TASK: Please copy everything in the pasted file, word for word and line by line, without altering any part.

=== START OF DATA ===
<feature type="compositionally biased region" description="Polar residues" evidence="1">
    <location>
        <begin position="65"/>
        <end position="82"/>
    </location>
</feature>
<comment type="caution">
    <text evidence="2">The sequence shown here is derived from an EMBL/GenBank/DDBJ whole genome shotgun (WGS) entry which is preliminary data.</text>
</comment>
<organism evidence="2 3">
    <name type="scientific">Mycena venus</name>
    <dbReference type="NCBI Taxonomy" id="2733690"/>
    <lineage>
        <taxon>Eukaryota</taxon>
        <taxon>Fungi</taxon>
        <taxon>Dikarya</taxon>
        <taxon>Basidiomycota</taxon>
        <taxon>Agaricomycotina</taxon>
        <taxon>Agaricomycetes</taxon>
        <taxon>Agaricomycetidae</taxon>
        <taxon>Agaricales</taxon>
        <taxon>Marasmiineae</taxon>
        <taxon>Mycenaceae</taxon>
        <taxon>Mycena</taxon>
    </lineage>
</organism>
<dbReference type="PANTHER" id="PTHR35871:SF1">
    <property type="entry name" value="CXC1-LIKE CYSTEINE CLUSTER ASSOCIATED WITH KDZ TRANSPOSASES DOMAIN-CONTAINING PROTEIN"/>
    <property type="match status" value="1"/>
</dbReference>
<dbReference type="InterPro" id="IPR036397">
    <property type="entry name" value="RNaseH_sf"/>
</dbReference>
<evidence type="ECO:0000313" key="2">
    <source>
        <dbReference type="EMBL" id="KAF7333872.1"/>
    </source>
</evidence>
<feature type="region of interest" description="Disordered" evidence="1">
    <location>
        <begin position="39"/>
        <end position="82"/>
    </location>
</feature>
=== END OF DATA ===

<feature type="compositionally biased region" description="Polar residues" evidence="1">
    <location>
        <begin position="65"/>
        <end position="82"/>
    </location>
</feature>
<comment type="caution">
    <text evidence="2">The sequence shown here is derived from an EMBL/GenBank/DDBJ whole genome shotgun (WGS) entry which is preliminary data.</text>
</comment>
<organism evidence="2 3">
    <name type="scientific">Mycena venus</name>
    <dbReference type="NCBI Taxonomy" id="2733690"/>
    <lineage>
        <taxon>Eukaryota</taxon>
        <taxon>Fungi</taxon>
        <taxon>Dikarya</taxon>
        <taxon>Basidiomycota</taxon>
        <taxon>Agaricomycotina</taxon>
        <taxon>Agaricomycetes</taxon>
        <taxon>Agaricomycetidae</taxon>
        <taxon>Agaricales</taxon>
        <taxon>Marasmiineae</taxon>
        <taxon>Mycenaceae</taxon>
        <taxon>Mycena</taxon>
    </lineage>
</organism>
<dbReference type="PANTHER" id="PTHR35871:SF1">
    <property type="entry name" value="CXC1-LIKE CYSTEINE CLUSTER ASSOCIATED WITH KDZ TRANSPOSASES DOMAIN-CONTAINING PROTEIN"/>
    <property type="match status" value="1"/>
</dbReference>
<dbReference type="InterPro" id="IPR036397">
    <property type="entry name" value="RNaseH_sf"/>
</dbReference>
<evidence type="ECO:0000313" key="2">
    <source>
        <dbReference type="EMBL" id="KAF7333872.1"/>
    </source>
</evidence>
<feature type="region of interest" description="Disordered" evidence="1">
    <location>
        <begin position="39"/>
        <end position="82"/>
    </location>
</feature>